A major number of polls and surveys have agreed the Ford Model T was clearly the world's most influential car of the 20th Century.  Henry Ford has often been credited as the pioneer but actually the real pioneers were in Europe and the “automobile” had existed for decades. It was true, though, that their public adoption had been limited, and they were mostly scarce and expensive. What Henry really did is put together the team that designed and mass produced the Model T!  It was started in 1908 as a car for the mass market,  and by 1927 fifteen million Model Ts were produced and sold!

Henry Ford said, "I will build a car for the great multitude. It will be large enough for the family, but small enough for the individual to run and care for. It will be constructed of the best materials, by the best men to be hired, after the simplest designs that modern engineering can devise. But it will be so low in price that no man making a good salary will be unable to own one – and enjoy with his family the blessing of hours of pleasure in God's great open spaces."


The Model T had a front-mounted four cylinder 20 HP engine that would run steady at about 35 to 45 mph. The engine ran on gasoline, kerosene or ethanol.  Gas was cheaper and easier to find and quickly became the standard fuel used.  Henry was a pragmatic, steady and proud engineer, whose accomplishments had gargantuan impact on the world. His Model T was the cornerstone of whole new industries, cultural change and economic growth.

He was reluctant to let it go. Yet into the mid 1920’s, many of their competing manufacturers had adopted Ford’s methods and were coming up with designs, ideas and advancements of their own.  By then, Edsel Ford, Henry’s only child, was President of Ford Motor Co. and was concerned about losing out to competitors and saw the Model T start to fall behind in sales. General Motors and others, caught up with Ford's mass production system and began to outcompete in many areas, especially by offering more powerful engines, new convenience features, or cosmetic customization.

While all reports tell of Father & Son love, regard and respect for each other; they were very different men. As much as the “Father” was a pragmatic engineer, the son was a visionary, artist and an idea man.  It took a great deal of convincing, but finally Henry effectively gave the “gavel” to Edsel to get the team together and build the next generation Ford car.  His team took on the challenge, actually shutting down all plants and starting all over, unheard of!  Out of it came the Model A! They was started in 1928 and Model A’s were built through 1931. It was instantly the second huge success for Ford Motors.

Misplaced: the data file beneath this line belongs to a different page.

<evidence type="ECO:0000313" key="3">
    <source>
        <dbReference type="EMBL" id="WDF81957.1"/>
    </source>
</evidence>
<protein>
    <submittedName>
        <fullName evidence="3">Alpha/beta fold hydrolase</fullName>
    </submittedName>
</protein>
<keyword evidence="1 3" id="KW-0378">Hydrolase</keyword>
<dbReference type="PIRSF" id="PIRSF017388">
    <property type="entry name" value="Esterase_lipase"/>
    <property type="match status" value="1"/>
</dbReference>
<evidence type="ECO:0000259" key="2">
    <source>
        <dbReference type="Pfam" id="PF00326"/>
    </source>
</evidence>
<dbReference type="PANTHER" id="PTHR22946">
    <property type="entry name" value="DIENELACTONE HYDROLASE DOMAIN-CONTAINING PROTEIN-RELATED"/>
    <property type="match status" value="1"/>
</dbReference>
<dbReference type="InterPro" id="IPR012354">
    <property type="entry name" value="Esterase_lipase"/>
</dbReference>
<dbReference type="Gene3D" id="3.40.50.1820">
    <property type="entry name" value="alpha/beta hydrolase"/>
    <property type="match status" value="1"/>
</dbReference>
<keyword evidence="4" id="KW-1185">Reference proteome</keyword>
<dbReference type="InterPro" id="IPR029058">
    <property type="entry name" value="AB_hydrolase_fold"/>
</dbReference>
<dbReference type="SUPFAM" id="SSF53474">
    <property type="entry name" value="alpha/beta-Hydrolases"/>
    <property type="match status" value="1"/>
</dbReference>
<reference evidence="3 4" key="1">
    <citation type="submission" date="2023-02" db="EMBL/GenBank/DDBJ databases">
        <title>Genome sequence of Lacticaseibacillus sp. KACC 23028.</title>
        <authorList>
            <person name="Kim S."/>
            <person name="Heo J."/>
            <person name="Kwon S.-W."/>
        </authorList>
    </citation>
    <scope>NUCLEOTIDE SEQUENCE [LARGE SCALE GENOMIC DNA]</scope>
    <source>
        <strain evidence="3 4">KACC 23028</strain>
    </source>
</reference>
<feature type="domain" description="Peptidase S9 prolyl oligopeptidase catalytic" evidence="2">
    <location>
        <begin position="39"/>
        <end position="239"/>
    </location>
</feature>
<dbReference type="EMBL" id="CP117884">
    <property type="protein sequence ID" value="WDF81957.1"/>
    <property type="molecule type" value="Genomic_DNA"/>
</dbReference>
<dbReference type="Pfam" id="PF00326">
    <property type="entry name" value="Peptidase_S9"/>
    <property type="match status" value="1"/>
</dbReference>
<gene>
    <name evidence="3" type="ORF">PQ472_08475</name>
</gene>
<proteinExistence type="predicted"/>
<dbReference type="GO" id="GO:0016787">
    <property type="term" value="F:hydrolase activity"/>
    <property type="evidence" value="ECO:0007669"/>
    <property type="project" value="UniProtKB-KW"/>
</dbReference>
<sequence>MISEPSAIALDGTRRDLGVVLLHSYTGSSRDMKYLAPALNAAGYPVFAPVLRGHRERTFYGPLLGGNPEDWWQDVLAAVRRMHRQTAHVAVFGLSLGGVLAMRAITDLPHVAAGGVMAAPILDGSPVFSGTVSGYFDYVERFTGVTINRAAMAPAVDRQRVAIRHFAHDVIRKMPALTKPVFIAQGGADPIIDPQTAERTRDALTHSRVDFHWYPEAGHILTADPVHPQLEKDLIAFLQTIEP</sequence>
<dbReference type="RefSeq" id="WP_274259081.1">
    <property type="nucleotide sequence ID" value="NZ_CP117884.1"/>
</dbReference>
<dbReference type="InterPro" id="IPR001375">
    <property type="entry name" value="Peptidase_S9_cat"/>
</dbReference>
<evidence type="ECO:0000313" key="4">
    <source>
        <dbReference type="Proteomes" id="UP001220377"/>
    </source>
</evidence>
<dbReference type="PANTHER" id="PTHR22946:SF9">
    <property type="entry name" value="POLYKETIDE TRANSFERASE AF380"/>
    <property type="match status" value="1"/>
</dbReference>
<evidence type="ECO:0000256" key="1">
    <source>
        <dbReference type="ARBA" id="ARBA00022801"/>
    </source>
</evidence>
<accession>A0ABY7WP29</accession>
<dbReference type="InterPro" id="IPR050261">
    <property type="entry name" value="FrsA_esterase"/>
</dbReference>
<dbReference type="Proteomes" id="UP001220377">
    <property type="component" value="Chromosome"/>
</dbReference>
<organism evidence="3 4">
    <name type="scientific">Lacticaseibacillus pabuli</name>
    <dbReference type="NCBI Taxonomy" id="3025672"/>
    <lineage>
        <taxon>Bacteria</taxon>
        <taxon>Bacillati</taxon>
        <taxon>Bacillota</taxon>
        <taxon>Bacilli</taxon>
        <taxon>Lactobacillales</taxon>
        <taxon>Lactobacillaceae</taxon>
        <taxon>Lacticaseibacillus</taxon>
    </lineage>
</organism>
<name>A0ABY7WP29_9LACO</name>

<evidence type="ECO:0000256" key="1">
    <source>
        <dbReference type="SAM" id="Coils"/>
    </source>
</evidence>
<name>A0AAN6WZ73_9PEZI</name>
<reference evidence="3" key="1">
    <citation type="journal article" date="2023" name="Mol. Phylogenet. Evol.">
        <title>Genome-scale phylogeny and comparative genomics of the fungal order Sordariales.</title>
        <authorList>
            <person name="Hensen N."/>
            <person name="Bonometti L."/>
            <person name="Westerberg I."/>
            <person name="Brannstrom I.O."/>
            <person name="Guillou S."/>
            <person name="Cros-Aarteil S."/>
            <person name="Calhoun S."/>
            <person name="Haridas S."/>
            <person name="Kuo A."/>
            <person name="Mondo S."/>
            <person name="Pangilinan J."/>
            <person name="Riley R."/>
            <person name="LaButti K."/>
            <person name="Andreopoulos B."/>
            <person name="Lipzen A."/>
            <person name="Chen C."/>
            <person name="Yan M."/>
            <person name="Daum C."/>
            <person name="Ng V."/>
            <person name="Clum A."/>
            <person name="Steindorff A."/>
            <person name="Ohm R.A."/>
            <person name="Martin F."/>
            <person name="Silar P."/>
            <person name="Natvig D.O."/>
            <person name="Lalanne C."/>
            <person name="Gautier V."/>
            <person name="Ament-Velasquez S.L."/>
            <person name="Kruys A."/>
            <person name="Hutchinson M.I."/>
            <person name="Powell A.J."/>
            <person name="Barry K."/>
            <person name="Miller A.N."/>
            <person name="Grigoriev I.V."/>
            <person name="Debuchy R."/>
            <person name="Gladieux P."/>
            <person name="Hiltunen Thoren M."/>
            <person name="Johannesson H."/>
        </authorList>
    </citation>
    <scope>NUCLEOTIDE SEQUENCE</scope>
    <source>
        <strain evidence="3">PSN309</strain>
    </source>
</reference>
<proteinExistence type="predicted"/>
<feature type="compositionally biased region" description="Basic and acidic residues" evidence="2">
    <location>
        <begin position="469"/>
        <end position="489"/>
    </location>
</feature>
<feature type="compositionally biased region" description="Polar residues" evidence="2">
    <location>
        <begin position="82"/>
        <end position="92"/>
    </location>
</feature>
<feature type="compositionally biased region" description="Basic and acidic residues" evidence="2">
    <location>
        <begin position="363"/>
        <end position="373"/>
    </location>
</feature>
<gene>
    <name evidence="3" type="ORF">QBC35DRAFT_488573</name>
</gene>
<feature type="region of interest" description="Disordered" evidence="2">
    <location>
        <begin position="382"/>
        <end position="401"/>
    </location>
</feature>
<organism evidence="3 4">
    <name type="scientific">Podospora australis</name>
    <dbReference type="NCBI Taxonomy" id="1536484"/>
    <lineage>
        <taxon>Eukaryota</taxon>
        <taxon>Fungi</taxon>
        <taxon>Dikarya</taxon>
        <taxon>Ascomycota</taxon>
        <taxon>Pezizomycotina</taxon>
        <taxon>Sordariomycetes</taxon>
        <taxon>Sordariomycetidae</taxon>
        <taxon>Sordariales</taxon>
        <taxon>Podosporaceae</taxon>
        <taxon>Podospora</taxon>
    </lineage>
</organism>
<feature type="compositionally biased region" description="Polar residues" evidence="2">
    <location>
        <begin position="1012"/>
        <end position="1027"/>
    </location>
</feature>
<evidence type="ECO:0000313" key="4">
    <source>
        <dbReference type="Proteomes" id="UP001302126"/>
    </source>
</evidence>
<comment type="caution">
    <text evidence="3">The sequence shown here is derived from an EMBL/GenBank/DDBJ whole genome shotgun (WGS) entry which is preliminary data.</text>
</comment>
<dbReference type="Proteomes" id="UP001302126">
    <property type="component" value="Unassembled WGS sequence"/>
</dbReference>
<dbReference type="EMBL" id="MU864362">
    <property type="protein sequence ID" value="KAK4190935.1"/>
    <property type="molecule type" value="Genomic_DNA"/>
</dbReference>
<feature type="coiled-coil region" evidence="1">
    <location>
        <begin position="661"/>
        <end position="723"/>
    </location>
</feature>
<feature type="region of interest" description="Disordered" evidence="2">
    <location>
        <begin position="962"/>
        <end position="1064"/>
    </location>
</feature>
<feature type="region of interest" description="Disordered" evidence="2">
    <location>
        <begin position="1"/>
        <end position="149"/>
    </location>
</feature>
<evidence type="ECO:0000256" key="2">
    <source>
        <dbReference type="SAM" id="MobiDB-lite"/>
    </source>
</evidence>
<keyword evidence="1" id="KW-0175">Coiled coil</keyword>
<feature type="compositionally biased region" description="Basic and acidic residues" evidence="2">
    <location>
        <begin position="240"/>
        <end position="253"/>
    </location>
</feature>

By February of 1929, one million Model A’s had been sold and they sold almost 5 million before production ended in 1931.  Prices ranged from about $400 to $1400, with a range of models, styles, colors and services (i.e.; Coupe, Roadster, Convertible, Sedan, Phaeton, Station Wagon, Taxicabs and Truck).  The engine was a water-cooled 4-cylinder of about 40 HP with a top speed of 50 to 60 MPH.  Edsel’s team argued for standardized controls as previously different makes all worked differently.

Although clearly and hugely successful, the Model A’s development had many problems that had to be resolved.  Henry's disdain for cosmetic vanity as applied to automobiles led him to leave the Model A's styling to the team led by his son Edsel .  The introduction of the new car on December 2, 1927 in New York City, drew over 10 million people to view it. The car exceeded all expectations and Ford sales skyrocketed and they once again became leader in the automotive world. 





Note: Edsel Ford designed and built his own car, a remarkable machine with many modern features far beyond his Model A.  It is now on display at the High Museum’s exhibit “Dream Cars” in Atlanta through September 7. 2014!  It is told that Edsel drove the car often, even though his father disliked it immensely!  It is a Speedster with an aluminum body and headlights mounted at the axle height.  There are twin-windscreens, no doors, and the overall effect is that of a pure racing car.  Edsel has no intention of producing any of these cars in quantity, and for the most part he kept them out of his father's sight.  Seems Edsel kept his speedsters inside a gardener's shed at his home.  


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